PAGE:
Water, water everywhere! 71% of earth’s surface is covered with water. With global warming, the ocean levels are also rapidly rising. This rise in sea levels is occurring at the cost of rapidly depleting freshwater sources.
What are freshwater sources?
Only 3% of earth’s water is freshwater, yet 100,000 species, including 8 billion human beings, depend on it for survival. This is the water we use for all our essential activities- drinking, bathing, cleaning, cooking. As warmer days also approach us, we would have to further increase our freshwater consumption to keep ourselves cool. This puts tremendous pressure on our already limited resources.
Why are we running out of freshwater?
Some simpler reasons are melting glaciers, increasing ocean or salt water, water pollution by humans, and increasing population of earth increasing the demand.
However, the problem at hand has also been made worse by the loss of several freshwater ecosystems like wetlands, backwaters, marshlands, lakes and forests. The loss of these green areas has decreased the amount of fresh water in the ground and made it rain less often, since trees are a key part of the rain cycle.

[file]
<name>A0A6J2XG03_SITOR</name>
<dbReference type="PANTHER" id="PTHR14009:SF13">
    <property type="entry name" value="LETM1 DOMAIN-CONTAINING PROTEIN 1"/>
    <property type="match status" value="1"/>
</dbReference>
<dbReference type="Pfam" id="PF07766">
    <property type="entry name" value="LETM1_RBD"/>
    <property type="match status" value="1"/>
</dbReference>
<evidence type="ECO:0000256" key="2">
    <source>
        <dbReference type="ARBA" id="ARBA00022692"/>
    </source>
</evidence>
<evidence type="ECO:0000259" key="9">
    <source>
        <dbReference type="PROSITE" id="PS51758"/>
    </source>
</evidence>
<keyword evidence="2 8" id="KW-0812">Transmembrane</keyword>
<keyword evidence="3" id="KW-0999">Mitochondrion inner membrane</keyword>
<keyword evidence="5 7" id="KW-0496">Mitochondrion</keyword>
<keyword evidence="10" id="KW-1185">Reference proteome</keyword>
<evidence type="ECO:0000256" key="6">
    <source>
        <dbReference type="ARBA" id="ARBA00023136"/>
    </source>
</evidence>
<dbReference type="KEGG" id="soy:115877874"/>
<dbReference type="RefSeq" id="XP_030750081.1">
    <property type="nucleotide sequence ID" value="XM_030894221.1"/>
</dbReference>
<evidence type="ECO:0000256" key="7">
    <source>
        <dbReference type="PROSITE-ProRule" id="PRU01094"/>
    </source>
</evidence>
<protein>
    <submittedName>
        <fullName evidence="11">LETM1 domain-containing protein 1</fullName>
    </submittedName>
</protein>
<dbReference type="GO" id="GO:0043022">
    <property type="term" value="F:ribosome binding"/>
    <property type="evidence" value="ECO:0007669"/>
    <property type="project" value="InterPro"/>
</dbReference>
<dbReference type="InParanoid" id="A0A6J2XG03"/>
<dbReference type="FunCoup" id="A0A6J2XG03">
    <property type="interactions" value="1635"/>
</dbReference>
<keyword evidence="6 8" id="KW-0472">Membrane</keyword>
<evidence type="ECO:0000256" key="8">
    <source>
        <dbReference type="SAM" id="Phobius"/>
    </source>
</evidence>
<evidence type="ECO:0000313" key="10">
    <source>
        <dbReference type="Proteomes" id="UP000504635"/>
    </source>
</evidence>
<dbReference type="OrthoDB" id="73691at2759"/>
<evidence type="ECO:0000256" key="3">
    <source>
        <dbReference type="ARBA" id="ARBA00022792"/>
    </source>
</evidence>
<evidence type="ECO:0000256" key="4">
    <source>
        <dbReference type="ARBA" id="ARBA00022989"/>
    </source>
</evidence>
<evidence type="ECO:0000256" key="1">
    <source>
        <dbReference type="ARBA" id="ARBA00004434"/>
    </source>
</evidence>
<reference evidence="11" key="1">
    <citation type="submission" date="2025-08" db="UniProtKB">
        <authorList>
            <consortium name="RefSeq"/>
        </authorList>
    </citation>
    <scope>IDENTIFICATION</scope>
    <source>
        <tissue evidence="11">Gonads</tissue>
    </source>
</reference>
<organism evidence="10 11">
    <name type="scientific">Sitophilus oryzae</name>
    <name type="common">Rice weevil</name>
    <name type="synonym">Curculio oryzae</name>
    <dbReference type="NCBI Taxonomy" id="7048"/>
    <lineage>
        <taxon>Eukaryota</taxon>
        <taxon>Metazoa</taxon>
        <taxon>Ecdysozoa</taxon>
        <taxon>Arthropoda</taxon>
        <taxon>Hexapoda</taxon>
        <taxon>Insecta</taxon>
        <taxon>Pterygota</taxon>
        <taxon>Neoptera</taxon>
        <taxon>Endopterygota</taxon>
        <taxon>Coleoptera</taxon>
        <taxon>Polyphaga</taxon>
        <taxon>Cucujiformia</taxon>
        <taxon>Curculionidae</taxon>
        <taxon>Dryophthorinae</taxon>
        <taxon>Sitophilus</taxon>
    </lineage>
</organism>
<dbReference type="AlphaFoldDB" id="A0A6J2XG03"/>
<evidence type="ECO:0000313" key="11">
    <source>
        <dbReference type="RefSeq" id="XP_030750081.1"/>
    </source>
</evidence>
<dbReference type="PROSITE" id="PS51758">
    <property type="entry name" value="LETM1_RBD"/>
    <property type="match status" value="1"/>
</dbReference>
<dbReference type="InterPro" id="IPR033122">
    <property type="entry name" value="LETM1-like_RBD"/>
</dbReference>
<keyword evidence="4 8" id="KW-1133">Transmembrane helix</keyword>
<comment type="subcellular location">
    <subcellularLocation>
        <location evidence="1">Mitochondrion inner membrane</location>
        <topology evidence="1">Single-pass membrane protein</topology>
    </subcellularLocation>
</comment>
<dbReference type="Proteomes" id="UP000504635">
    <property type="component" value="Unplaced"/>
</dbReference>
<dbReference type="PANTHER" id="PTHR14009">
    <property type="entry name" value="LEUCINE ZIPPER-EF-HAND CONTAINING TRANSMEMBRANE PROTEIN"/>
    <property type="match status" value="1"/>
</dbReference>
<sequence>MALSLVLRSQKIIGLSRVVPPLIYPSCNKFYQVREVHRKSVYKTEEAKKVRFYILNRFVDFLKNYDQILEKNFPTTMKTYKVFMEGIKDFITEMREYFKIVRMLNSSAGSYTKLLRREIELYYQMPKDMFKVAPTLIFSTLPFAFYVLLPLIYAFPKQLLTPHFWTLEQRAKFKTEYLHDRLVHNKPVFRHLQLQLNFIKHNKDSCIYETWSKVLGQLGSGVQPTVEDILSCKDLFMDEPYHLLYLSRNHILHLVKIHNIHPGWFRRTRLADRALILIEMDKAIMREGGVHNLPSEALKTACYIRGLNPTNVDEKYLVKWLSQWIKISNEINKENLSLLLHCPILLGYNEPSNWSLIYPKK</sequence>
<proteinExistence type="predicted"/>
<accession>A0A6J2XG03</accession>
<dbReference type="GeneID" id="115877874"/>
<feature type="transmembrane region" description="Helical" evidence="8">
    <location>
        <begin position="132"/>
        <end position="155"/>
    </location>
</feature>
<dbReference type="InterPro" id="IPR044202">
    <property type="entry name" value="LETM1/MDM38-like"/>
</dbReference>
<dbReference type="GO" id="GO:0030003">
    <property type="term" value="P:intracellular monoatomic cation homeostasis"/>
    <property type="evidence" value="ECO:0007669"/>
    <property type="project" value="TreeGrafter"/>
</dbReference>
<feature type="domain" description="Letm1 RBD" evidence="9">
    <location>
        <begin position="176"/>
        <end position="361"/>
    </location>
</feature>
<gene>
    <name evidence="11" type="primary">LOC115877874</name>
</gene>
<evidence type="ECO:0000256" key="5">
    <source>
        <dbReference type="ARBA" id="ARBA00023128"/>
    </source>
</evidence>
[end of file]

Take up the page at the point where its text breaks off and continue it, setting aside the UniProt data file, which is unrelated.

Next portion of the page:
In fact, we in Tamil Nadu see the negative effects of reducing fresh water firsthand in summers, where we run out of ground water to the extent that we have to limit water usage to certain buckets of water a day or certain times in a day only. We will soon see our roads filled with tankers of water supplying fresh water to different parts of the city.
To highlight such issues, the UN has declared 22nd March as World Water Day. It was first held in 1993. This day is used to raise awareness and focus on the importance of fresh water and finding ways to sustainably manage fresh water globally.
What can you do as young children?
Every human on earth, little or old, can make a difference by learning about our freshwater ecosystems and preservation and changing the way you consume and manage water in your lives.
What are some steps you can take?